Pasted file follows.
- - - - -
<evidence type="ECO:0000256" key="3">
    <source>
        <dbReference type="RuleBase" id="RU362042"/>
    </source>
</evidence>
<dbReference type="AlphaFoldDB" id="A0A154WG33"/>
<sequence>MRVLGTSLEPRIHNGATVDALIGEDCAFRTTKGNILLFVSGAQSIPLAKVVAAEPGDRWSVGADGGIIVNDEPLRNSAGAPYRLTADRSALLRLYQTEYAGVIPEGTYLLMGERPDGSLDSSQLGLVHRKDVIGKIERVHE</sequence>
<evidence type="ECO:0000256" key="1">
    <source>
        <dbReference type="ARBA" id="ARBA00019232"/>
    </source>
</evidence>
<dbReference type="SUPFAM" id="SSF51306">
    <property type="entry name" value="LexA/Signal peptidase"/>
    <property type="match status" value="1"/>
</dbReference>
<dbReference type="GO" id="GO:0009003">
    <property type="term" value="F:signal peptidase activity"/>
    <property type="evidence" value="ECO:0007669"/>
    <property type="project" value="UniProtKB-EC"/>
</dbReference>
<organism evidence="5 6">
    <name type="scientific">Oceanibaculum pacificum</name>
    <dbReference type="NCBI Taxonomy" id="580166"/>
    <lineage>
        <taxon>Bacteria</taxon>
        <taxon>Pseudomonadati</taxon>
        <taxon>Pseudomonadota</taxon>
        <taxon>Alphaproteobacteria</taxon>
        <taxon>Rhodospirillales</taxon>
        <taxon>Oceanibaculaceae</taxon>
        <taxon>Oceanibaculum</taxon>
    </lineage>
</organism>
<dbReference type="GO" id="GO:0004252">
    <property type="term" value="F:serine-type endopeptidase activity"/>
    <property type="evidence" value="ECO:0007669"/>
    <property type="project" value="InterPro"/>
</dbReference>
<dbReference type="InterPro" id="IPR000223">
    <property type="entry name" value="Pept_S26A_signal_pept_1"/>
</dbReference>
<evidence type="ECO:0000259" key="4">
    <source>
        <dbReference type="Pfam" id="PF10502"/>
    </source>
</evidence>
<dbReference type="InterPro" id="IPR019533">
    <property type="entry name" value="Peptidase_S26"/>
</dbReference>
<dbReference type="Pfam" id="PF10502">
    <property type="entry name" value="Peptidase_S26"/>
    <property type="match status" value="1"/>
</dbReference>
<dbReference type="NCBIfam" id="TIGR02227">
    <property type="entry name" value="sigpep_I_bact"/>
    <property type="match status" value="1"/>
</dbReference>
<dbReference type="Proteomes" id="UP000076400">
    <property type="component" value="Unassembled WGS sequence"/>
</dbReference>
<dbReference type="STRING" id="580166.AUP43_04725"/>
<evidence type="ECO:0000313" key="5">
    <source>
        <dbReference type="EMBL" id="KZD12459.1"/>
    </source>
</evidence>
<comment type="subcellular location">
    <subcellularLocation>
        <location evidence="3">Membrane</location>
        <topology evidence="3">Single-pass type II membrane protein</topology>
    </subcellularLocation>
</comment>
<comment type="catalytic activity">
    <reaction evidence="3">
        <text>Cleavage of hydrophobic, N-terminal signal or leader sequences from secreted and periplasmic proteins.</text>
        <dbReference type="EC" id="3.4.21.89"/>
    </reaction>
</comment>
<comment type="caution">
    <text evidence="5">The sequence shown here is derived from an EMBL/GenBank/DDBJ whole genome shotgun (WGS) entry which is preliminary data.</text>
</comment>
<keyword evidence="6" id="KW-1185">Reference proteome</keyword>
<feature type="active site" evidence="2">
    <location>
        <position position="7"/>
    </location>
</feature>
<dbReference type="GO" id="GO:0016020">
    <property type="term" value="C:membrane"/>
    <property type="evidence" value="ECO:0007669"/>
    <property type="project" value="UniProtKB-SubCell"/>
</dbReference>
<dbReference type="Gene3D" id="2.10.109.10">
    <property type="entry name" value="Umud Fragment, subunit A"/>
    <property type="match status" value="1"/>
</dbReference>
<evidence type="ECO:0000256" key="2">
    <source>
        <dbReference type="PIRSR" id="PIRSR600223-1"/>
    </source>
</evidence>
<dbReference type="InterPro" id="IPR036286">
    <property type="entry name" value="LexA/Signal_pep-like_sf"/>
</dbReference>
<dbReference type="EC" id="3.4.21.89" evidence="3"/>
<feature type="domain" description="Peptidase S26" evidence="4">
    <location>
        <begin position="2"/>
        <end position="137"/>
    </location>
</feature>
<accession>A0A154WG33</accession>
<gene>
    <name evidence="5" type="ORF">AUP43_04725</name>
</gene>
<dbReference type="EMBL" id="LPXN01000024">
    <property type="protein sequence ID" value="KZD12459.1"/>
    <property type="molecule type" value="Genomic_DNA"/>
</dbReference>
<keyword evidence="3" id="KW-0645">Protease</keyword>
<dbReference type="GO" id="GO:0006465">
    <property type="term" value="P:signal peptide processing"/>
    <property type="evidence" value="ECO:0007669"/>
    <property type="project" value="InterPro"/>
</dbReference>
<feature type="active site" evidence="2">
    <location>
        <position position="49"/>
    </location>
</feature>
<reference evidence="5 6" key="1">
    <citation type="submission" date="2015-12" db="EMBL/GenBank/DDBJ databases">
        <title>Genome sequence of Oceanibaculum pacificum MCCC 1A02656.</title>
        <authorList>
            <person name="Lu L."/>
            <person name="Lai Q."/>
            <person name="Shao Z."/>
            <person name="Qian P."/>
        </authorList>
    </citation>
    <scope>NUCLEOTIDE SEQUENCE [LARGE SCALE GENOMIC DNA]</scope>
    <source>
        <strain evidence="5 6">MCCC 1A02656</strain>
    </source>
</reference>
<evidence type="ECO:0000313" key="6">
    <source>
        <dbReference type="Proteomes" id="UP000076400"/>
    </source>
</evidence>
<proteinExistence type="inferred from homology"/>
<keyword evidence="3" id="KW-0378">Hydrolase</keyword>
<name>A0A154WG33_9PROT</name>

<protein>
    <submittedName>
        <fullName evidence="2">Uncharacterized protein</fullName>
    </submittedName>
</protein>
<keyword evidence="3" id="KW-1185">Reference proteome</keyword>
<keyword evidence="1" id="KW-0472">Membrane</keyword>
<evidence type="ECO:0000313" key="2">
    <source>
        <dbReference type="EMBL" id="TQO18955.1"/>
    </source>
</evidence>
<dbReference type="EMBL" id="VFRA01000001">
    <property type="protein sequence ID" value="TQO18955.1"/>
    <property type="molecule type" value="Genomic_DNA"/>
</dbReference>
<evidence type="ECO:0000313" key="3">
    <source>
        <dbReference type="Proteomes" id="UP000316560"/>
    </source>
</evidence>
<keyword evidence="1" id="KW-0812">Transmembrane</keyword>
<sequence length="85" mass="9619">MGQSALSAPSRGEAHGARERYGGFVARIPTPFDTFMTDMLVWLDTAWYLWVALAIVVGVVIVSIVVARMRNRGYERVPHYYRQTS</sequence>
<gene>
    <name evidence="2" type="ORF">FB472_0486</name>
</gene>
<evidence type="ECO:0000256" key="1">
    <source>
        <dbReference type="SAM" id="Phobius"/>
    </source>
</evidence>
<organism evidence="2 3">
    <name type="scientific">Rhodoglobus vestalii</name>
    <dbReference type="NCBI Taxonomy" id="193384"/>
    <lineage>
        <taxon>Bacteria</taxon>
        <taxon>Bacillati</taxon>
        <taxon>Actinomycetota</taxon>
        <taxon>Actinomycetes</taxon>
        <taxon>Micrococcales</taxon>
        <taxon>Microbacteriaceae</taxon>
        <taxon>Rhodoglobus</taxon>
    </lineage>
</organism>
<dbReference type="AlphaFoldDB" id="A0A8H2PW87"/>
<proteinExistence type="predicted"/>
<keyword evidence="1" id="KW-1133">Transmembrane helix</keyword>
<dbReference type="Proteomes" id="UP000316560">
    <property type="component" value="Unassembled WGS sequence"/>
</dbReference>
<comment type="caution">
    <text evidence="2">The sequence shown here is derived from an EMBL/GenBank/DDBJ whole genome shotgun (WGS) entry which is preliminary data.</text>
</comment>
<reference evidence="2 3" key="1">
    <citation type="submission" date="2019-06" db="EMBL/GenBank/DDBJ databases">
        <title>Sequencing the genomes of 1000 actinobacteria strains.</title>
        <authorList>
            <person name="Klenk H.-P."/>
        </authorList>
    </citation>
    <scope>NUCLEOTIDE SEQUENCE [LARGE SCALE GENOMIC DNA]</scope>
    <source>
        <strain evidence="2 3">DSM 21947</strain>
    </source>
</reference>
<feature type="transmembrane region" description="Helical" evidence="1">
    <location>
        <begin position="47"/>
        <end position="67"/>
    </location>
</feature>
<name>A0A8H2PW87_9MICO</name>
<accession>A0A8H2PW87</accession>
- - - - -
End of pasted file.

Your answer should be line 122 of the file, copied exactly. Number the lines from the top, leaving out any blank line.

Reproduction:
<dbReference type="GO" id="GO:0006465">